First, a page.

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I live in Bedford, England. Having retired from teaching; I am now a research student at the University of Bedfordshire researching into Threshold Concepts in the context of A-level Physics. I love reading! I enjoy in particular fiction (mostly great and classic fiction although I also enjoy whodunnits), biography, history and smart thinking. I have also recently become a keen playgoer to London Fringe Theatre. I enjoy mostly classics and I read the playscripts and add those to the blog. I am a member of Bedford Writers' Circle. See their website here: http://bedford-writers.co.uk/ Follow me on twitter: @daja57

Friday, 15 June 2012

"Death of Kings" by Bernard Cornwell

This historical novel is set in the last year of Alfred the Great's reign and the year after that. The Danes of the North are ready to invade Wessex as soon as Alfred pops his clogs. Alfred's brother's son is ready to challenge Alfred's son for the throne of Wessex. The Ealdorman of Cent wants to be King of Cent rather than Alfred's son Edward. The Mercians want Mercia to be independent of Wessex. And into all this steps Uhtred of Bamburgh, a pagan Saxon born in Northumbria but fighting for Alfred, lord of a poor manor near Buckingham in the part of Mercia the Saxons hold.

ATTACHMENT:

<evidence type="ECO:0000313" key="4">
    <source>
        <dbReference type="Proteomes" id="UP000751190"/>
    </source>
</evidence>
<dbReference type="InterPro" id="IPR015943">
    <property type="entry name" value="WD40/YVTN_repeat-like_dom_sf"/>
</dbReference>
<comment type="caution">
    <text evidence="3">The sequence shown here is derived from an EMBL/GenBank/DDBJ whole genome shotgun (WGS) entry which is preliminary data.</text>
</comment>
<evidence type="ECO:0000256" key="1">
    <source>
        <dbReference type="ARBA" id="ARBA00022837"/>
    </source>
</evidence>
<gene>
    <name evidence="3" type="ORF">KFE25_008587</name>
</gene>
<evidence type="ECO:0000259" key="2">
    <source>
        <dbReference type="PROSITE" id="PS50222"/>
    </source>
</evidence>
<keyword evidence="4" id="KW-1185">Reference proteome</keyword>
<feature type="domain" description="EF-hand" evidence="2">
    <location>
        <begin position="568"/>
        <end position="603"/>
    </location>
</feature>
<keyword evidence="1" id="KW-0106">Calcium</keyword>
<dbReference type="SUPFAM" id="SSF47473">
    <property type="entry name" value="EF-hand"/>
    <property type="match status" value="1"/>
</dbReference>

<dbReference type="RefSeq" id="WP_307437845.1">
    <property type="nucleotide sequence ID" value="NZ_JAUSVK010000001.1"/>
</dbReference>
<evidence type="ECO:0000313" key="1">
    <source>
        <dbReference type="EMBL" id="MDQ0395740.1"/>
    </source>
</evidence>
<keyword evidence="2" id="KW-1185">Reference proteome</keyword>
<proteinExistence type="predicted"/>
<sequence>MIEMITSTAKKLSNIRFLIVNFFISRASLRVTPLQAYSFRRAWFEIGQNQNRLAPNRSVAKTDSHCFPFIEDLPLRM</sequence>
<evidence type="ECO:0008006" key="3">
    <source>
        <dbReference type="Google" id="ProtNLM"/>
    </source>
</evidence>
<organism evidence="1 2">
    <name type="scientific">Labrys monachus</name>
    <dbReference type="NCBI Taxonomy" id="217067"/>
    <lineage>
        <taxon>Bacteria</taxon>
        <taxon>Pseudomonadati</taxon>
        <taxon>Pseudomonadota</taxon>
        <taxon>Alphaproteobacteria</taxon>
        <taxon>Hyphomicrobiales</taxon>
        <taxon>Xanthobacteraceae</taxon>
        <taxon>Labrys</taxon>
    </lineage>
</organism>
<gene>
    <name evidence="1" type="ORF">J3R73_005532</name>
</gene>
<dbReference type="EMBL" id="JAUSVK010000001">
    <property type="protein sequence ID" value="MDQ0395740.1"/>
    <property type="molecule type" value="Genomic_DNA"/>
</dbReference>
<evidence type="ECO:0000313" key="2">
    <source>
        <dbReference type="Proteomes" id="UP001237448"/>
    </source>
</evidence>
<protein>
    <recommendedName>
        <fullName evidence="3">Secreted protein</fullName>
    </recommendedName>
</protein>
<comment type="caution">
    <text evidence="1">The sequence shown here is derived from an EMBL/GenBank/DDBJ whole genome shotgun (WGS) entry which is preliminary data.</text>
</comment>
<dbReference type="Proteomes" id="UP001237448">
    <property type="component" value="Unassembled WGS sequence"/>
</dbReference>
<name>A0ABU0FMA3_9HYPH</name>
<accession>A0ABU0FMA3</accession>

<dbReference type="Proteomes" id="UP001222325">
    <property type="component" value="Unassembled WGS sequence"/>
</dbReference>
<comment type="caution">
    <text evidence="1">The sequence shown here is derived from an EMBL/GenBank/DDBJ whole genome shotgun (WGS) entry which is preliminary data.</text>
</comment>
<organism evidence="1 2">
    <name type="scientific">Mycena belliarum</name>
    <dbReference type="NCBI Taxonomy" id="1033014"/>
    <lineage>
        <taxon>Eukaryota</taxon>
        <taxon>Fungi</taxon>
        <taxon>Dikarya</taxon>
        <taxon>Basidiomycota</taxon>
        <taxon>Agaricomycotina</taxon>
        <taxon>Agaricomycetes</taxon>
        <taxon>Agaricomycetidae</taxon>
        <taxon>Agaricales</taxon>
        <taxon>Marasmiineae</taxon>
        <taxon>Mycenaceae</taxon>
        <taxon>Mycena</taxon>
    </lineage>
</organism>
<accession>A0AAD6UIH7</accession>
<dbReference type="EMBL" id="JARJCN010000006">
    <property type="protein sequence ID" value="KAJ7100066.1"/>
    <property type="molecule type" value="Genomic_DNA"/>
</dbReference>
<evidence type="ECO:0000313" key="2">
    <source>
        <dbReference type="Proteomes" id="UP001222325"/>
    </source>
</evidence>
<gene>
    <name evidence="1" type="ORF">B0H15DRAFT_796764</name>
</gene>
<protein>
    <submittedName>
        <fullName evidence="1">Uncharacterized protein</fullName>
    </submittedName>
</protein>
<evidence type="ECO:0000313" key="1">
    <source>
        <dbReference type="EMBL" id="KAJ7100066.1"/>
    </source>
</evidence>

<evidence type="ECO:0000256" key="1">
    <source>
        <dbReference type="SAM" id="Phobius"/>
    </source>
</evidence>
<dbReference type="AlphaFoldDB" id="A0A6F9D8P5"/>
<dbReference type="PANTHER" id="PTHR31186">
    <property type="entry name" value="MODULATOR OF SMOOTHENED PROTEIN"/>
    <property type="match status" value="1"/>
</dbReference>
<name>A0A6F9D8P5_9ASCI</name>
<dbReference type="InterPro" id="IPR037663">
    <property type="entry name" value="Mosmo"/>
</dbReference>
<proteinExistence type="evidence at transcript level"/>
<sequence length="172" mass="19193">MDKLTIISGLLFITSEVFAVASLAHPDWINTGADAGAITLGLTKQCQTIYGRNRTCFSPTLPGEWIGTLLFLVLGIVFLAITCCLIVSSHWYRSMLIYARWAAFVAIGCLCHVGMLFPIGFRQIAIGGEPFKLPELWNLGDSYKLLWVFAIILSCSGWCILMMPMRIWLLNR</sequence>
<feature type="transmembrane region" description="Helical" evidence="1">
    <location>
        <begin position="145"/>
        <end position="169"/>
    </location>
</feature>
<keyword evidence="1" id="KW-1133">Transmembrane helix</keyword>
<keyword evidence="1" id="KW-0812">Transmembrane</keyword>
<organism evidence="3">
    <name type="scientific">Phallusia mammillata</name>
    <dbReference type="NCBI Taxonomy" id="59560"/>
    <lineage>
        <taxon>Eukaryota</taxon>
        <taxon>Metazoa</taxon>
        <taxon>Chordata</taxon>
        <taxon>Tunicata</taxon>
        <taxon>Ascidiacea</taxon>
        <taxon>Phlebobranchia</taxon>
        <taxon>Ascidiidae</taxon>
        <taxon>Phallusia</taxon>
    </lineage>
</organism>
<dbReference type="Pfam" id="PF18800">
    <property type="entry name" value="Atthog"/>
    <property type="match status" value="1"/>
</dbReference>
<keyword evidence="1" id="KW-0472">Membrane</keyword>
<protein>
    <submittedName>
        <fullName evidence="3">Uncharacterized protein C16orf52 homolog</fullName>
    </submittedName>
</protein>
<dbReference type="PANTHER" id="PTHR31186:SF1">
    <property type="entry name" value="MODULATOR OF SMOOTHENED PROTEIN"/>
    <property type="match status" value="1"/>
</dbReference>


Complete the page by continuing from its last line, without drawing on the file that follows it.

Uhtred journeys down the Ouse past Bedford to fight the Danes at St Neots. Then he travels to meet a prophetess and burn Danish long ships in Nottingham. He is a sort of Dark Age James Bond, fighting the Danes and protecting the Saxons, even though they don't much care for him. I didn't like him very much either, he is casually brutal, hanging prisoners without a thought, and he has sex with any women he wants although love is reserved for the King's daughter (much to the annoyance of her husband). He has about as muh three dimensionality as James Bond too; he kills and he fucks, he has no personality.

And the plot is complicated by the fat that every other Saxon is called Aethel-something. There is almost too much history and insufficient wonder.

A decent yarn but lacking in depth.

June 2012; 335 pages

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